Daniel Austin, a 17 year-old student, does not get to enjoy his summer like everyone else. After being put on house arrest and banned from any connection to social media, while his mum is away on business, Daniel is left alone in his claustrophobic home while trouble starts to knock from inside the house after a bizarre encounter with Mona.
Early on it creates a great atmosphere effectively using its tiny budget, but unfortunately the goodness ends there. What follows is a good idea for a narrative with characters shoehorned in to serve its narrative, not the other way around. The characterless characters devoid of any personality and even an idiosyncrasy panic their way through a narrative that is typical of supernatural horrors, but is strong enough on its own. It is hard to compliment the narrative when the characters do not complement it, forcing the viewer to grow resentment for the film as the vacuums suffer the haunting. After noticing the characters are cardboard cut-outs placed in the story for the correct moments, you start to notice the poor technique and craftsmanship that follows.
The camera floats around with a supernatural quality at times for no discernible reason. Nothing is gained by this stylistic image choice except nausea and a hatred for the colourist. To counter its low budget where it cannot show you the horror, it spins the camera and frenetically cuts to avoid it, but every audience member will know that it does not come from not wanting to give you the sadistic pleasure of showing the horror, it simply cannot afford to. Ambition is critical, said Dylan Thomas, which is true for filmmaking, but know that with ambition comes budget. If it cannot be done justice, it should not be done at all. It weakens the audience’s involvement with the film entirely, drawing them away to realise the errors, to make snide remarks, to scoff at it. Horror should be difficult to watch for an entirely different reason to why Dark Summer is.
To avoid being wholly negative on the film, the director’s choice for the music is admirable throughout. It really lends to the atmosphere which Dark Summer does have some control over at times. When it loses that control, it loses the audience and itself in narrative moments that would be better placed for finding out the characters. As it dips in and out of a man’s consciousness, questioning reality and fantasy, rarely anything is gained in the fantasy asides. For example, a fever dream feels like filler because they either did not know their characters or they really did not have any to begin with. Although the atmosphere can be a positive of the film, sometimes it can draw cynicism as it is sometimes not earned. Silence in horror movies is powerful, but Dark Summer feels like it remains silent because it does not have much to say; mostly its mouth is too busy doling out mostly unnecessary exposition. That silence creates atmosphere which is ruined by an unaffordable moment or a moment that really lacks any sense.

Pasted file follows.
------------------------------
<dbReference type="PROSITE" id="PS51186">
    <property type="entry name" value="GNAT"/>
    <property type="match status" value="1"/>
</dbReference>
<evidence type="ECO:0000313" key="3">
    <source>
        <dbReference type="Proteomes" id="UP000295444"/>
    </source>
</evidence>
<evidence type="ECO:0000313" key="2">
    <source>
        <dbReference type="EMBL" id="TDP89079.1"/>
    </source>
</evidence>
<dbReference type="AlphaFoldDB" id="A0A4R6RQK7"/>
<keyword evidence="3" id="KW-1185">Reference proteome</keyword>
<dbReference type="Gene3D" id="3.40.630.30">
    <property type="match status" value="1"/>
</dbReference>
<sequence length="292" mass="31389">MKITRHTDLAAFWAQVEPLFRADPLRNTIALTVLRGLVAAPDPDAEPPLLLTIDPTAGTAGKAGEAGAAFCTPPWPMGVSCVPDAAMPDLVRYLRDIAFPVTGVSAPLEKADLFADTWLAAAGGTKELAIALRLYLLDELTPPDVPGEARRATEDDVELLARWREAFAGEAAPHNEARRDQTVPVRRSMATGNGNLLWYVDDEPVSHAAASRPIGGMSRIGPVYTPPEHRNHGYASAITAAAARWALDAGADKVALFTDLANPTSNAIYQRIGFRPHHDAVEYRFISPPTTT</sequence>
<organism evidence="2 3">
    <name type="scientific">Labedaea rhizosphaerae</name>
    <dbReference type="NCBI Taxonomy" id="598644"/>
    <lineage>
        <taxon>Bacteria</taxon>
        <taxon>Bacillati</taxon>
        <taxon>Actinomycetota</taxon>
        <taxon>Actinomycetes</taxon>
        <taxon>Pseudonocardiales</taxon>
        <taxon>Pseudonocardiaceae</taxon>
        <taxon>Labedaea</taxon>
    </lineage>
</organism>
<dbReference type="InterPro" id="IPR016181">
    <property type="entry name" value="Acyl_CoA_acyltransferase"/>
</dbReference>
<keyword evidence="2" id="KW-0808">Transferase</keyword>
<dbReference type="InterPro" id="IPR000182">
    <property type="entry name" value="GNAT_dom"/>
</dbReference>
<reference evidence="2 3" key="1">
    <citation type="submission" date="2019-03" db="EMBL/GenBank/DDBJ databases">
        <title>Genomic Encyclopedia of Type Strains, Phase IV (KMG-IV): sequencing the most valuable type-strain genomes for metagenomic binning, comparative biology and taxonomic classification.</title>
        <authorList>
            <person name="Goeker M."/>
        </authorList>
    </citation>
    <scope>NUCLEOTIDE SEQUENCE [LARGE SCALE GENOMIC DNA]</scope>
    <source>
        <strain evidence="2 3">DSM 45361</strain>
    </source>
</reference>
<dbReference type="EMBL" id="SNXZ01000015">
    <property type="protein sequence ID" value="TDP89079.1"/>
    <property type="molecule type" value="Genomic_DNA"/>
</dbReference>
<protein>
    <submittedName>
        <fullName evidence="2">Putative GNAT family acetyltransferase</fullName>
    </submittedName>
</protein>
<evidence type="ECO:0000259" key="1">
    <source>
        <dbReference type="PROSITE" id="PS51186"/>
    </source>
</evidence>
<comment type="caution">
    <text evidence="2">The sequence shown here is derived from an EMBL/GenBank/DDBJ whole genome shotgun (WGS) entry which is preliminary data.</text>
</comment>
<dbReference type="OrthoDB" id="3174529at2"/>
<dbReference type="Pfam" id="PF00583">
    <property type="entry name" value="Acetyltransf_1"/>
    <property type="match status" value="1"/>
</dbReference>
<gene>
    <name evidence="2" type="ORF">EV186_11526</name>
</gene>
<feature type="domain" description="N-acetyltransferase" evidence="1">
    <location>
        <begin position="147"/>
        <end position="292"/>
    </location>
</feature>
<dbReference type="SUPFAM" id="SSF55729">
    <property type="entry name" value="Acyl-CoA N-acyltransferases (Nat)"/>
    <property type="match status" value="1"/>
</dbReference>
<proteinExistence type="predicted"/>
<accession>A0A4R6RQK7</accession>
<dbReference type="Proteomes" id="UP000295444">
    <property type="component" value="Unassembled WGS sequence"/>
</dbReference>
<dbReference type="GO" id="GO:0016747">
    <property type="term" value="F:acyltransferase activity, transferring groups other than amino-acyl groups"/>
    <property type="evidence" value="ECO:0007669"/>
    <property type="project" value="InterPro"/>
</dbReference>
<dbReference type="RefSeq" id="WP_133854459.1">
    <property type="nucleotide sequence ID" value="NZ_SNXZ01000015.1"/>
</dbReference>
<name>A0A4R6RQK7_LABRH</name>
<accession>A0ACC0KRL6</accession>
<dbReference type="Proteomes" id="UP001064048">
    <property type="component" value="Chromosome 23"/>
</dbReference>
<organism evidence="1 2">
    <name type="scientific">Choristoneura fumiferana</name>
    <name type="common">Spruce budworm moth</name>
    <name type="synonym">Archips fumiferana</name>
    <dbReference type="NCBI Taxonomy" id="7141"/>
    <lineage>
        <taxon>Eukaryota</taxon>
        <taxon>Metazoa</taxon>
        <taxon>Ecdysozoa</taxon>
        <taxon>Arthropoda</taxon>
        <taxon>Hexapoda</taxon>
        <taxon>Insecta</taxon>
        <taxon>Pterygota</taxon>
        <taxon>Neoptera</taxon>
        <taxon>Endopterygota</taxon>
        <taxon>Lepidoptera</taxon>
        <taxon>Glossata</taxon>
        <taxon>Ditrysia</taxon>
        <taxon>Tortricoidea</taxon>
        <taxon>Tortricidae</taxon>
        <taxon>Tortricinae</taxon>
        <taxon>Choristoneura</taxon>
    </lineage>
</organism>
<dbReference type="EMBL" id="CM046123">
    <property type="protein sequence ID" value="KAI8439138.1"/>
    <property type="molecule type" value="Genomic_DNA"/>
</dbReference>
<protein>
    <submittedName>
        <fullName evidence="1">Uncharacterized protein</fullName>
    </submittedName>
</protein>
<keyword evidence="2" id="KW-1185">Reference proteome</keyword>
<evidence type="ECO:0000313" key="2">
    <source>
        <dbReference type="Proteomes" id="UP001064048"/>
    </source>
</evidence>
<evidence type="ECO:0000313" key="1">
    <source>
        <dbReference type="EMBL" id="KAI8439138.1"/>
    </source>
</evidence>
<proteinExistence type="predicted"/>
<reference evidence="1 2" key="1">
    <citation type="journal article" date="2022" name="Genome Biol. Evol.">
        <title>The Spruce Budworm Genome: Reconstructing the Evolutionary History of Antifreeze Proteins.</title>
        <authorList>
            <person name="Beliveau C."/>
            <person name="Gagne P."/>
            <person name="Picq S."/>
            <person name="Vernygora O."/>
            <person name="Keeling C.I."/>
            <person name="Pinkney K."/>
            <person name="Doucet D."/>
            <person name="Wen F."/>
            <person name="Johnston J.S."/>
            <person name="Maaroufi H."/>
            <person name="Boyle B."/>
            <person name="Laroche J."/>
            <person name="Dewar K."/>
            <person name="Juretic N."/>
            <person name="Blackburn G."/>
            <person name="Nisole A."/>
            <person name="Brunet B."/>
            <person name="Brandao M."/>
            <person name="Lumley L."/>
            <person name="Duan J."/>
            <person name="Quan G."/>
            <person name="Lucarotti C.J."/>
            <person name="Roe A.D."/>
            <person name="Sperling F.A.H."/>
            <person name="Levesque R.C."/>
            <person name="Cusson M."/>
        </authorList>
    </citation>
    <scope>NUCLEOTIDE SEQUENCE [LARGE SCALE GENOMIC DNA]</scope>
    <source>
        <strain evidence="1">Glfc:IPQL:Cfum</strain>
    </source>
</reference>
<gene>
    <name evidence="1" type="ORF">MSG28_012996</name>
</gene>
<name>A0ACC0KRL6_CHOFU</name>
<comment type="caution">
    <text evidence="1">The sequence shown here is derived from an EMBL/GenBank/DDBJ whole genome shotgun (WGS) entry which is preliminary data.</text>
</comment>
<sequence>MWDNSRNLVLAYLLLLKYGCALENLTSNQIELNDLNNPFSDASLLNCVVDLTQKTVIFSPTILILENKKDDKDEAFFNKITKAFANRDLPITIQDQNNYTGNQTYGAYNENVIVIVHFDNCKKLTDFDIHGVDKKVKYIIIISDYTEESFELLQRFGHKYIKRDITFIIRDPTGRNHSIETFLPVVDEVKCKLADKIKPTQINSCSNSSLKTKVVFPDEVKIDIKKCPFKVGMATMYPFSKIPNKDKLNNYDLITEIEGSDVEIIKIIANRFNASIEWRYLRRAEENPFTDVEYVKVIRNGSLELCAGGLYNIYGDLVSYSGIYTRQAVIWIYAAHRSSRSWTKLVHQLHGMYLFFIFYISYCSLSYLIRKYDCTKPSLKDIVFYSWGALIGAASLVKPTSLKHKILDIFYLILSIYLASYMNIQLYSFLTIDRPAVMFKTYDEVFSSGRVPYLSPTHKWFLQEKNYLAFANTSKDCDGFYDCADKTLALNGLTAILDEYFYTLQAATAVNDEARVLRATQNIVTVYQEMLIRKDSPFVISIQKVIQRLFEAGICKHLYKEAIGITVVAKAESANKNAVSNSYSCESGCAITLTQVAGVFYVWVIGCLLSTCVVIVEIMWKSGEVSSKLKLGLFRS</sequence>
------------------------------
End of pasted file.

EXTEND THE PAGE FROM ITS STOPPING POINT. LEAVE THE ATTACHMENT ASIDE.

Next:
Although it is too early to tell, it does feel like Dark Summer will be a contender for one of the weakest horror films of the year and that’s because of its squandering. The narrative has potential to trick the audience with a nasty surprise much like Sinister. Instead it becomes a half-enjoyable, half-irritating rug pull from most run-of-the-mill thrillers that pride themselves on a final reveal more than anything else. When the most important thing your characters have to say is exposition, rewrite the script. In addition to the lack of character, the director Paul Solet tries to make up for it with personality in his direction. The problem with that the personality fails to add to the final product, creating a straight-forward, exhausted 81-minutes that fails to show horror nor do anything really new, interesting or even scary.
Words: Ashley Norris